Technologies tend to be global, both by nature and by name. Say “television”, “computer” or “internet” anywhere and chances are you will be understood. But hand-held phones? For this ubiquitous technology, mankind suffers from a Tower of Babel syndrome. Under millions of Christmas trees North and South Americans have been unwrapping cell phones or celulares. Yet to Britons and Spaniards they are mobiles or móviles. Germans and Finns refer to them as Handys and kännykät, respectively, because they fit in your hand. The Chinese, too, make calls on a sho ji, or “hand machine”. And in Japan the term of art is keitai, which roughly means “something you can carry with you”.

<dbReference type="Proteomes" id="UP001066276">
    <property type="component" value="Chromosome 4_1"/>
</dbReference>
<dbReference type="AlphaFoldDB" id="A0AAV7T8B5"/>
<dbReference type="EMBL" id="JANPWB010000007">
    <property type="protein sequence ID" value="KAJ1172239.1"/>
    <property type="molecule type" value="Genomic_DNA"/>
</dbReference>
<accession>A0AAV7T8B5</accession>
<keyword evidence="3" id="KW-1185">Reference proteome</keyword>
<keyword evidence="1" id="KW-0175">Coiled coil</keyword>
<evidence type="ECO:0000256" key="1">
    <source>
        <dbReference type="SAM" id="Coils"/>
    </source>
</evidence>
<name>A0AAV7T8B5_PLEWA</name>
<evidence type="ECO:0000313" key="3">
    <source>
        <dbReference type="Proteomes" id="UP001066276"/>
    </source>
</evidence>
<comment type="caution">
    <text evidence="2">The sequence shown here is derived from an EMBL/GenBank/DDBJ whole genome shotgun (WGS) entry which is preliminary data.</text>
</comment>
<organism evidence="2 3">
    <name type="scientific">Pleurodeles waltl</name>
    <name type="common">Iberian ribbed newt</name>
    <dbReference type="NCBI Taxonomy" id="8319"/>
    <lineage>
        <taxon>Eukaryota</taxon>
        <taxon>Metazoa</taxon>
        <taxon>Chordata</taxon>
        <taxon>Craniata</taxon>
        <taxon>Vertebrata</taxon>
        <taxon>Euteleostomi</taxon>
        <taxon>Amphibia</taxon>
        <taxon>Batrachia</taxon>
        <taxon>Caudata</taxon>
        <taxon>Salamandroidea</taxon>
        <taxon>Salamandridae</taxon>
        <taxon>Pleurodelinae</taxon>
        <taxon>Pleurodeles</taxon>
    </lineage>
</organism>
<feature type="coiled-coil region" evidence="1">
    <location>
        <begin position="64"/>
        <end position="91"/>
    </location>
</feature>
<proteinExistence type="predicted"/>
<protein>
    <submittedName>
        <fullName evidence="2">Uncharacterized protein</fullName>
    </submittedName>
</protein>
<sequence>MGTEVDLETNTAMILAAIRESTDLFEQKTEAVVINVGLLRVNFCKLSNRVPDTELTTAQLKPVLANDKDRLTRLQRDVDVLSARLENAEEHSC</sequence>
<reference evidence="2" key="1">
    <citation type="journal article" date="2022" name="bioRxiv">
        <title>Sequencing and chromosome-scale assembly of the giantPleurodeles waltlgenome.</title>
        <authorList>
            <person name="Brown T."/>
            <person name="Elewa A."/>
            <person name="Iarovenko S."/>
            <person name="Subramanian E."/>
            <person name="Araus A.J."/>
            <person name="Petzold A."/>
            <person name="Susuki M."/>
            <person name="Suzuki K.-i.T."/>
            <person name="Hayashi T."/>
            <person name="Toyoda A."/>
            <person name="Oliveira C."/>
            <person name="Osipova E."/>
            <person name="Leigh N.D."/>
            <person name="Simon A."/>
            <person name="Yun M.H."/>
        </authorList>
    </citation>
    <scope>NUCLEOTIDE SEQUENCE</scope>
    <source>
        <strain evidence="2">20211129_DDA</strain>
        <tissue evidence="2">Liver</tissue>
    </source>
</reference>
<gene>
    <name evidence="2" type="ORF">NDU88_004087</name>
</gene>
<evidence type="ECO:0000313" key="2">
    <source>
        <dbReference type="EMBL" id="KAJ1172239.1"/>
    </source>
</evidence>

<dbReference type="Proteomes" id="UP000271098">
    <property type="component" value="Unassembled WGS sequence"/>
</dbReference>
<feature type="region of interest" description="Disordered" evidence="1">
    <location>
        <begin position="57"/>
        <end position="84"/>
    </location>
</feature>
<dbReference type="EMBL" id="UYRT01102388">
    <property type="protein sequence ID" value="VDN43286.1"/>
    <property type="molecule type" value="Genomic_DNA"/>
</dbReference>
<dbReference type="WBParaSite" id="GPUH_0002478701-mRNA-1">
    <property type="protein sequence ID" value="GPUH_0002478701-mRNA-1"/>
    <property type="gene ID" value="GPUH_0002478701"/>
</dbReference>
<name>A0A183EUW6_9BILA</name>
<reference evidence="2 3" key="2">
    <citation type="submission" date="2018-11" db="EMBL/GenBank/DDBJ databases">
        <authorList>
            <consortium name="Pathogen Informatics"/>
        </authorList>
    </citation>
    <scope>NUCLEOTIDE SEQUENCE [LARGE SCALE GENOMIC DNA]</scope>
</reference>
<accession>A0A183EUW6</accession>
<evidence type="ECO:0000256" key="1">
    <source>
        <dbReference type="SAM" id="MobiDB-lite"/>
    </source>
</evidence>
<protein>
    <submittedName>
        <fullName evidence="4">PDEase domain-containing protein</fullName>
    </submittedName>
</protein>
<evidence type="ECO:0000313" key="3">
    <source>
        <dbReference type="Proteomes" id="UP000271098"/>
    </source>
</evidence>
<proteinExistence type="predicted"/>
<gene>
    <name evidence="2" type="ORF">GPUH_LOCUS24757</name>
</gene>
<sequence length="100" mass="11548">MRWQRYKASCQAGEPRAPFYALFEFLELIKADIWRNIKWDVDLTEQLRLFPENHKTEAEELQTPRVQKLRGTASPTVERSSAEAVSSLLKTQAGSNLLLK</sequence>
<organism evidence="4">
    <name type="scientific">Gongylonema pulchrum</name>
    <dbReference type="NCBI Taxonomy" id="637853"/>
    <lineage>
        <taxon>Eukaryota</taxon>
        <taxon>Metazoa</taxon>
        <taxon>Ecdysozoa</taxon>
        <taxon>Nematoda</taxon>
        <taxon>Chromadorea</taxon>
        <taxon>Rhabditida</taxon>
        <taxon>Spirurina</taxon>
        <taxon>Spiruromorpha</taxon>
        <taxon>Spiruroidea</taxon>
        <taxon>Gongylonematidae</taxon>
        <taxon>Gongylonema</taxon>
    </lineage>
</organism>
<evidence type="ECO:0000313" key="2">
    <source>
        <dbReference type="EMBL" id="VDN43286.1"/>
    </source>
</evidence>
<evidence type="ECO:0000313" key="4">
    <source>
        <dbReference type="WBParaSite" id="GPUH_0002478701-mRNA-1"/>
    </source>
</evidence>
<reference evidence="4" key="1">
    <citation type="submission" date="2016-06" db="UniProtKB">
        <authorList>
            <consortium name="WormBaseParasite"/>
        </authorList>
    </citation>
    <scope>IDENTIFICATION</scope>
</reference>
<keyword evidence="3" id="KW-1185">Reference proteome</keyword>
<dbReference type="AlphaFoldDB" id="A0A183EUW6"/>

This disjunction is revealing for an object that, in the space of a decade, has become as essential to human functioning as a pair of shoes. Mobile phones do not share a single global moniker because the origins of their names are deeply cultural. “Cellular” refers to how modern wireless networks are built, pointing to a technological worldview in America. “Mobile” emphasises that the device is untethered, which fits the roaming, once-imperial British style. Handy highlights the importance of functionality, much appreciated in Germany. But are such differences more than cosmetic? And will they persist or give way to a global mobile culture?
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